Resilience of food system actors to armed conflicts: empirical insights from Burkina Faso
In this article we analyse the resilience of food systems’ actors exposed to violent conflicts, using primary data collected in the Yagha province of Burkina Faso. The different resilience strategies adopted by actors of the local food systems when faced with recurrent attacks and high level of insecurity are analysed. We also analyse the factors that may explain why those actors demonstrate different capacities to resist and to adapt to shocks. For this purpose, we use a series of econometric models in which the change in actors’ economic activity is linked to a series of variables, including their exposure to insecurity, sociodemographic characteristics, wealth and social network. Overall, our analysis shows that local food system actors have reduced the volume of their economic activity by about 50% between mid-2020 and mid-2021. The analysis also reveals that actors who were exposed to more frequent violent events are more likely to have opted for strategies that are detrimental for their businesses; and that food system actors who have broader social networks are able to mitigate better the impact of armed conflict. In contrast, no robust evidence was found about the potential mitigating effect of actor’s individual wealth. The article concludes by a series of short recommendations.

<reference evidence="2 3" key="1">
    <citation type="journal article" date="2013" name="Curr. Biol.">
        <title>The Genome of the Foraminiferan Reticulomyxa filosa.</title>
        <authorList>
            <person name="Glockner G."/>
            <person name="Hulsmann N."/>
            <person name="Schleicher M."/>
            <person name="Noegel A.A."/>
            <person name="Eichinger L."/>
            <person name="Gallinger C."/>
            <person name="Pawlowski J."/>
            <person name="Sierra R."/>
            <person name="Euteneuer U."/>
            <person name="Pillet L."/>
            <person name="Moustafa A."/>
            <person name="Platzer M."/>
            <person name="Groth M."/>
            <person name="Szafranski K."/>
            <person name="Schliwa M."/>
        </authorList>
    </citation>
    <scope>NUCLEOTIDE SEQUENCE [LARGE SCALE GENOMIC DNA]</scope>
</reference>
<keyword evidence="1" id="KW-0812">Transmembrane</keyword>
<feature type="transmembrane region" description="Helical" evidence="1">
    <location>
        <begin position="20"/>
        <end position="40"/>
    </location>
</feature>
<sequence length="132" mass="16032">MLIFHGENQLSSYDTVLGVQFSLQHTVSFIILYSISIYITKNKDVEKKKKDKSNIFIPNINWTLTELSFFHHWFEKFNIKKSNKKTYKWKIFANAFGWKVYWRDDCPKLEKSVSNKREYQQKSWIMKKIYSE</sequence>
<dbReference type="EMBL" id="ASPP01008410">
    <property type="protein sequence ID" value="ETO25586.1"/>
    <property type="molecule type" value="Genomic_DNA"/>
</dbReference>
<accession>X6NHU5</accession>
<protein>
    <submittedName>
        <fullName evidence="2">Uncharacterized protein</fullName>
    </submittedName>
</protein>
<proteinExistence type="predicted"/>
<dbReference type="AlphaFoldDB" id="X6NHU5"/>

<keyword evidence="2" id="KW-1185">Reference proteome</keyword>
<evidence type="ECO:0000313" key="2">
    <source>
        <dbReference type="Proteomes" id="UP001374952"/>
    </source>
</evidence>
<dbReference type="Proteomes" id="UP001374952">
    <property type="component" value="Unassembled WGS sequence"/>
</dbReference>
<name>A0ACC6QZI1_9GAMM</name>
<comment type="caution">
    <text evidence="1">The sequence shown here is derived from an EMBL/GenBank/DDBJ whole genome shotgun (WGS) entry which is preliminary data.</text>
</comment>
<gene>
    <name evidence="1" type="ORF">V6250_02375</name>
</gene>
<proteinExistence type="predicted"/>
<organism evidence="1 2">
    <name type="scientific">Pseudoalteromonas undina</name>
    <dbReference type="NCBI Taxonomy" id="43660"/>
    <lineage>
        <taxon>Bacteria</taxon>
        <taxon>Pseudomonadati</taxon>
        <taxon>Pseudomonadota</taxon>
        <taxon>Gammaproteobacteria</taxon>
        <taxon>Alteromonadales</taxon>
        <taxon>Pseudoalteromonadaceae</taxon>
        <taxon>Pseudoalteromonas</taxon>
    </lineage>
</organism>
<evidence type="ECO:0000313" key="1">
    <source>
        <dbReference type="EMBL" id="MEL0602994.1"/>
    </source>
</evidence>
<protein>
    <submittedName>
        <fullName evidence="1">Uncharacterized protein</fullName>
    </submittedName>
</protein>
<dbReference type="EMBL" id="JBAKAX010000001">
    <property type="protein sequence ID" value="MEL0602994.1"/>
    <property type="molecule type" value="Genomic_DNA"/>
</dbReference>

Maitre d’Hôtel, E.; Bene, C.; Pelloquin, R.; Badaoui, O.; Gharba, F.; Sankima, J.